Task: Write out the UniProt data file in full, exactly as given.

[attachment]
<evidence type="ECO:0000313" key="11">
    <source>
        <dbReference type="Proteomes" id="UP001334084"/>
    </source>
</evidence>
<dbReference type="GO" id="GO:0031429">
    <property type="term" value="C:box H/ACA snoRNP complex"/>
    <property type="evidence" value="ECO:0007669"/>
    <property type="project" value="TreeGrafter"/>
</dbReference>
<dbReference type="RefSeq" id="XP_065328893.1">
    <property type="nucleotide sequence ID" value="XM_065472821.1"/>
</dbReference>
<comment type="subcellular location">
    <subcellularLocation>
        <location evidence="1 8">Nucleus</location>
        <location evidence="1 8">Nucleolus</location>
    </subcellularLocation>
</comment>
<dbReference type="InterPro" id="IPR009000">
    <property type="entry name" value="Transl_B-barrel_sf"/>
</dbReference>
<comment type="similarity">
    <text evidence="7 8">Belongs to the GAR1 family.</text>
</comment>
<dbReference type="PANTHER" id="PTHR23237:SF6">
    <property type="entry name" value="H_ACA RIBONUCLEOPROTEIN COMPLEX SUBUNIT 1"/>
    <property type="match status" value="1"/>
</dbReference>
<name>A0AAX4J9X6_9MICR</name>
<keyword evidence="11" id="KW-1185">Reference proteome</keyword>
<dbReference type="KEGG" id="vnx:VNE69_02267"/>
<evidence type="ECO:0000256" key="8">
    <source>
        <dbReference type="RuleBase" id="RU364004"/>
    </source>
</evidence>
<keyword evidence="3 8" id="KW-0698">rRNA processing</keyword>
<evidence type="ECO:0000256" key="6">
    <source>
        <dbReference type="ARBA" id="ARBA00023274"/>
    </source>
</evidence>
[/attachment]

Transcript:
<evidence type="ECO:0000313" key="11">
    <source>
        <dbReference type="Proteomes" id="UP001334084"/>
    </source>
</evidence>
<dbReference type="GO" id="GO:0031429">
    <property type="term" value="C:box H/ACA snoRNP complex"/>
    <property type="evidence" value="ECO:0007669"/>
    <property type="project" value="TreeGrafter"/>
</dbReference>
<dbReference type="RefSeq" id="XP_065328893.1">
    <property type="nucleotide sequence ID" value="XM_065472821.1"/>
</dbReference>
<comment type="subcellular location">
    <subcellularLocation>
        <location evidence="1 8">Nucleus</location>
        <location evidence="1 8">Nucleolus</location>
    </subcellularLocation>
</comment>
<dbReference type="InterPro" id="IPR009000">
    <property type="entry name" value="Transl_B-barrel_sf"/>
</dbReference>
<comment type="similarity">
    <text evidence="7 8">Belongs to the GAR1 family.</text>
</comment>
<dbReference type="PANTHER" id="PTHR23237:SF6">
    <property type="entry name" value="H_ACA RIBONUCLEOPROTEIN COMPLEX SUBUNIT 1"/>
    <property type="match status" value="1"/>
</dbReference>
<name>A0AAX4J9X6_9MICR</name>
<keyword evidence="11" id="KW-1185">Reference proteome</keyword>
<dbReference type="KEGG" id="vnx:VNE69_02267"/>
<evidence type="ECO:0000256" key="8">
    <source>
        <dbReference type="RuleBase" id="RU364004"/>
    </source>
</evidence>
<keyword evidence="3 8" id="KW-0698">rRNA processing</keyword>
<evidence type="ECO:0000256" key="6">
    <source>
        <dbReference type="ARBA" id="ARBA00023274"/>
    </source>
</evidence>